It’s time for data scientists to understand the implications of privacy regulations
Obstacles continue to dog Clearview AI – the closely guarded facial recognition developer that started making waves ever since it went public with its innovation. The fact that the company sourced facial images for its database from random websites over the internet had always been questioned by legal experts. The latest setback comes from the European Union, as it expresses doubts over the legal validity of Clearview’s mode of operation. This will definitely hinder the company’s planned advent into Europe.
There is no doubt that data analytics as an emerging domain is showing immense promise. Authorities around the world are increasingly relying on innovative tools to capture data real life and make key decisions based on their analysis. Consequently, data science and analytics is now one of the foremost career options for technology students. However, several recent controversies regarding the regulatory aspects of data capture and privacy reveals that future data scientists will be well advised to study more than technology to cope up with unforeseen challenges. Legal knowledge may be one of them – as is evident from the Clearview fiasco.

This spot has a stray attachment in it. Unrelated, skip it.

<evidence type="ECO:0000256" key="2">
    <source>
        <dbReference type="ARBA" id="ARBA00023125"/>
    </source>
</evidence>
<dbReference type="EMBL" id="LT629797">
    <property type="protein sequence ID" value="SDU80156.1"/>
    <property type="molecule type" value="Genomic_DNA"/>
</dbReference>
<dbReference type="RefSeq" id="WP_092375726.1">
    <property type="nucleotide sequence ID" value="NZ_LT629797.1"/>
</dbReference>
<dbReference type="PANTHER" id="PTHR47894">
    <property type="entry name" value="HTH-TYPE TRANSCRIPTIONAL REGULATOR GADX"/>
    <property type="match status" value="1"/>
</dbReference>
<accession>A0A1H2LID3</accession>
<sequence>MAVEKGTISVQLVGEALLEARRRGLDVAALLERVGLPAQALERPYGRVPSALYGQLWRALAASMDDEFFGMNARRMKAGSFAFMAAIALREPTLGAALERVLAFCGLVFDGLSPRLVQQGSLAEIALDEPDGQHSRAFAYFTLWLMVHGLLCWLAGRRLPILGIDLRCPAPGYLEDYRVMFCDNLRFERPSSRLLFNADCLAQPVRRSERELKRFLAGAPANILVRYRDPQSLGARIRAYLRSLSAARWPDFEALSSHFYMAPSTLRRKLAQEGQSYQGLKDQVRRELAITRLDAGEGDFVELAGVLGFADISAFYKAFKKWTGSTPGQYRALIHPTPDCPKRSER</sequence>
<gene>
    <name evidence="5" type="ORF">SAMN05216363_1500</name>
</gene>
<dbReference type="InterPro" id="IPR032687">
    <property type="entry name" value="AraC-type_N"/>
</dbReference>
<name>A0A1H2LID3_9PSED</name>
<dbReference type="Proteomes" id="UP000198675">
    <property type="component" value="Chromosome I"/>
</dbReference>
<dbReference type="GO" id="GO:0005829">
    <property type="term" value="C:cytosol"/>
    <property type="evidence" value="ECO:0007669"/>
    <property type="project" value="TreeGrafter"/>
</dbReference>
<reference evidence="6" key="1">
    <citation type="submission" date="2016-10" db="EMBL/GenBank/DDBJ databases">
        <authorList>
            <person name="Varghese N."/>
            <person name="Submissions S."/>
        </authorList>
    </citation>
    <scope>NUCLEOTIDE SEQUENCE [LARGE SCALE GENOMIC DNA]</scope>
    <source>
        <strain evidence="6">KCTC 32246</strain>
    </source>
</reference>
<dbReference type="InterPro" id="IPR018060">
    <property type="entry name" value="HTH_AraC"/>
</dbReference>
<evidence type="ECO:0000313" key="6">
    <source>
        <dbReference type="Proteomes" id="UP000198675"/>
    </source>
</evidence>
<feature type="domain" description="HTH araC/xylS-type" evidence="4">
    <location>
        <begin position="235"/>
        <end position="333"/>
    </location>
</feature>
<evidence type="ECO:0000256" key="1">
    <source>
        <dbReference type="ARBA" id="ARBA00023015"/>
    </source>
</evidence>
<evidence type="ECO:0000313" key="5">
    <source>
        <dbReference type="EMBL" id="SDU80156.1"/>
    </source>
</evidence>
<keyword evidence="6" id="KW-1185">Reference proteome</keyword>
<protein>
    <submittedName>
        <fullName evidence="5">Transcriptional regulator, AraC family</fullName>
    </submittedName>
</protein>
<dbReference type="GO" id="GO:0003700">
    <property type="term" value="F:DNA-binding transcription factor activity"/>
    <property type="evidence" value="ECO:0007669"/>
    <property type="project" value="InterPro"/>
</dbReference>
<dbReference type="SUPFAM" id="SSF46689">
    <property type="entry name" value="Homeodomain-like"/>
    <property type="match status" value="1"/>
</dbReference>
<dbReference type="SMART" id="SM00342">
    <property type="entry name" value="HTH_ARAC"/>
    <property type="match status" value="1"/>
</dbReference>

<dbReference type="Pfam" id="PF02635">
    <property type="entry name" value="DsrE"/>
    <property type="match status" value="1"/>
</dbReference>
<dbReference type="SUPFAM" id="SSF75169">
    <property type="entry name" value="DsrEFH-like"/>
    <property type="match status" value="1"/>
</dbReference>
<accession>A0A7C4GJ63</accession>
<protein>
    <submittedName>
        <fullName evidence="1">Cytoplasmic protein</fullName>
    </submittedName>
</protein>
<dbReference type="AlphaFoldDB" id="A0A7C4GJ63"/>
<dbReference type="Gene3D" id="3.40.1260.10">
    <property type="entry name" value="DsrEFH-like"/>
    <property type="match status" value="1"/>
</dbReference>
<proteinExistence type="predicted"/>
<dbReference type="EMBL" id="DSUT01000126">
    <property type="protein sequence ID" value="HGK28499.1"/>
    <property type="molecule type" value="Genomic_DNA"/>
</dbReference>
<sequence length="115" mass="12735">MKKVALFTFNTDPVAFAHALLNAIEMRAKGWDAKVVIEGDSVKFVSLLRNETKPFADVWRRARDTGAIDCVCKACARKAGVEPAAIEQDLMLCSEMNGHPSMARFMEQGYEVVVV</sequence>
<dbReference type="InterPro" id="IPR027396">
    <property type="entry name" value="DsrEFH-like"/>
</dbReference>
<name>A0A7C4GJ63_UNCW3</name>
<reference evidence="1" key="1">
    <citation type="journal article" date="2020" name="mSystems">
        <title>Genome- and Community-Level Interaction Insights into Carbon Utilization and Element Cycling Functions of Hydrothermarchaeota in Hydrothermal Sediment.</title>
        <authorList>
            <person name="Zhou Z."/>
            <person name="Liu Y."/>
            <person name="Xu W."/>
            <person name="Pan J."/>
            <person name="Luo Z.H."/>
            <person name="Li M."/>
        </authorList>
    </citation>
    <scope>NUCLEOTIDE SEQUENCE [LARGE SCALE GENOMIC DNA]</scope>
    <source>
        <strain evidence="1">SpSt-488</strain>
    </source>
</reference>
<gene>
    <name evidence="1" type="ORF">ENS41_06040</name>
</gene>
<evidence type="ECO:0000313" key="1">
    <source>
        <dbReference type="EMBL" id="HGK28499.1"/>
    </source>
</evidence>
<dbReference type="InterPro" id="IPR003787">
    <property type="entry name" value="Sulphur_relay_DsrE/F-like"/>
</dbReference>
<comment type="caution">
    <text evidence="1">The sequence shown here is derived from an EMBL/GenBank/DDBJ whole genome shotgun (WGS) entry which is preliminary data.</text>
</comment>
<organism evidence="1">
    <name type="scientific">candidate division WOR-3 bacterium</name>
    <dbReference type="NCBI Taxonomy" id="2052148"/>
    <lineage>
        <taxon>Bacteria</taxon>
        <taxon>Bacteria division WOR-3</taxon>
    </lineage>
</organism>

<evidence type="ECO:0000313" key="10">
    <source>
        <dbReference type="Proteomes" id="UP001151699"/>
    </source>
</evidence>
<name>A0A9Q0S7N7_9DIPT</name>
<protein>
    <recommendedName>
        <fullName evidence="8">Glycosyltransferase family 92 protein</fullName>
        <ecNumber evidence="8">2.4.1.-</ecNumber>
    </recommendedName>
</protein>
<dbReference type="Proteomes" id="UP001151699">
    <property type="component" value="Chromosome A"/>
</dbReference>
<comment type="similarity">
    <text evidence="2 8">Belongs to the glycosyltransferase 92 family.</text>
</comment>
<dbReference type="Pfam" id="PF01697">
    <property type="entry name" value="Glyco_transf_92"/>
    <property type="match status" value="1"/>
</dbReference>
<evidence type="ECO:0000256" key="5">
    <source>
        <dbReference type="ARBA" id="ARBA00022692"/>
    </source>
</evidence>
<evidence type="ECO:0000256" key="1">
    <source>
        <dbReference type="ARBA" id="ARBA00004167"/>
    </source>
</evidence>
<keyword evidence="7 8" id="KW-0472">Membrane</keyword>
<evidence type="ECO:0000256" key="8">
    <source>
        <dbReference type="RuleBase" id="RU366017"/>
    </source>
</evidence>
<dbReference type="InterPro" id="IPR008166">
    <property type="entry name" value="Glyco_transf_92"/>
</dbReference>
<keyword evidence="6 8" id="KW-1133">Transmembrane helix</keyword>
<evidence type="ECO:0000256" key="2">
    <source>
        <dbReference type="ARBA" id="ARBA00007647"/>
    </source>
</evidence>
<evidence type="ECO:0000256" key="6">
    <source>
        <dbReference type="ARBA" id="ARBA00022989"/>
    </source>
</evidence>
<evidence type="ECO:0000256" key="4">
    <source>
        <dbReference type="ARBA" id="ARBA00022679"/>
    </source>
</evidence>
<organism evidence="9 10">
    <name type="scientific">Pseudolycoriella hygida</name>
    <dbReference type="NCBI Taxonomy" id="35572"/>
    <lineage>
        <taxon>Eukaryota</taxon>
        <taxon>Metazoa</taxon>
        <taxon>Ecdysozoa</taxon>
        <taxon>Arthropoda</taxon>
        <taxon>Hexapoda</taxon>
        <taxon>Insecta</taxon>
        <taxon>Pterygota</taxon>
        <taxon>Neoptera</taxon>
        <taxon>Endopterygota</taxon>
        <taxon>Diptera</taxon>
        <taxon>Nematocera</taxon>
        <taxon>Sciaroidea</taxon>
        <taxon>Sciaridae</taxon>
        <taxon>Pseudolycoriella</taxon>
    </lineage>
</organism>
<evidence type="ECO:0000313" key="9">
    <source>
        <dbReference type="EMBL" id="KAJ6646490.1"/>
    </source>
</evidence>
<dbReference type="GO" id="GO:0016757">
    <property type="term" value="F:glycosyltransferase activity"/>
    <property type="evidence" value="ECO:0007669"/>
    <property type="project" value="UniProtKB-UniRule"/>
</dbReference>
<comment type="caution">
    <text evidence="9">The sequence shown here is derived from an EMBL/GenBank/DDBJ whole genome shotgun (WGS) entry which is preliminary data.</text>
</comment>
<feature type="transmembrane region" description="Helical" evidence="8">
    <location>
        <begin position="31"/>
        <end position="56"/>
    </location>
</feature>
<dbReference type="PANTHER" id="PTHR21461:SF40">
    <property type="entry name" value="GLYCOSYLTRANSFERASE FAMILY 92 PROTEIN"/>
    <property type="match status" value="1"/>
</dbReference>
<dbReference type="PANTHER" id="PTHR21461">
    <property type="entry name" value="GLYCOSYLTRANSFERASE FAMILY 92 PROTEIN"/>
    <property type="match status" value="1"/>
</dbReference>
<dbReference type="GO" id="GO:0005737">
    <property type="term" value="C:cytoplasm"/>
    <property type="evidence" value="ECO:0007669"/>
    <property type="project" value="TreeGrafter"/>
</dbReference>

Clearview is no stranger to legal controversy. Several suites have already been filed against them over data privacy issues. The company even went on the defensive by declaring that it pledges not to allow private firms to access its technology. That, clearly, was not enough in an increasingly volatile society where governmental surveillance and racial discrimination are sparking widespread discontent. Tech giants who were already developing similar facial recognition products have either put them on hold (like Amazon) or scrapped the projects altogether (like IBM).
Clearview CEO Hoan Ton-That had so long been extremely confident that the high accuracy level of their technology will only help in avoiding discriminatory misidentification. That argument does not seem to have cut much ice with the European authorities, though. The European Data Protection Board (EDPB) categorically stated that using Clearview AI technology would “likely not be consistent with the EU data protection regime.” It also expressed doubts as to whether any member country has“a legal basis” for using such services.
In an increasingly intolerant and distrustful world, any future innovation dealing with public data may need to be validated from all possible legal angles. Surely, data scientists are taking note.